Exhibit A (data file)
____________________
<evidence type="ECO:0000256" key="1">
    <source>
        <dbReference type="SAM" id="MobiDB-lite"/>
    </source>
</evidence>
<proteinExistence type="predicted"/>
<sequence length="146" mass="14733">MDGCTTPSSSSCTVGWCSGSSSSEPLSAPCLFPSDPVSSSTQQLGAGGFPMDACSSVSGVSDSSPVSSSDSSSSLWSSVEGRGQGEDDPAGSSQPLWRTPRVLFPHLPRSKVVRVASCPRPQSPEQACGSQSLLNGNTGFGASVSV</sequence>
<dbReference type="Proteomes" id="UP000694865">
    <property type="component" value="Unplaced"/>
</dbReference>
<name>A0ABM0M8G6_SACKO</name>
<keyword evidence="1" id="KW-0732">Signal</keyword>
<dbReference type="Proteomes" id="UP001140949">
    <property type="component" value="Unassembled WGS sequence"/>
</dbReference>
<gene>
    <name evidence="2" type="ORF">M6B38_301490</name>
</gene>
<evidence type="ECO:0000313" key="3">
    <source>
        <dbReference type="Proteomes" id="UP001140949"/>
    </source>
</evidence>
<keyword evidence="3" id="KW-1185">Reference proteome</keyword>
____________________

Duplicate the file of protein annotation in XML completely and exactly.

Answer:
<evidence type="ECO:0000256" key="1">
    <source>
        <dbReference type="SAM" id="MobiDB-lite"/>
    </source>
</evidence>
<proteinExistence type="predicted"/>
<sequence length="146" mass="14733">MDGCTTPSSSSCTVGWCSGSSSSEPLSAPCLFPSDPVSSSTQQLGAGGFPMDACSSVSGVSDSSPVSSSDSSSSLWSSVEGRGQGEDDPAGSSQPLWRTPRVLFPHLPRSKVVRVASCPRPQSPEQACGSQSLLNGNTGFGASVSV</sequence>
<dbReference type="Proteomes" id="UP000694865">
    <property type="component" value="Unplaced"/>
</dbReference>
<name>A0ABM0M8G6_SACKO</name>
<keyword evidence="1" id="KW-0732">Signal</keyword>
<dbReference type="Proteomes" id="UP001140949">
    <property type="component" value="Unassembled WGS sequence"/>
</dbReference>
<gene>
    <name evidence="2" type="ORF">M6B38_301490</name>
</gene>
<evidence type="ECO:0000313" key="3">
    <source>
        <dbReference type="Proteomes" id="UP001140949"/>
    </source>
</evidence>
<keyword evidence="3" id="KW-1185">Reference proteome</keyword>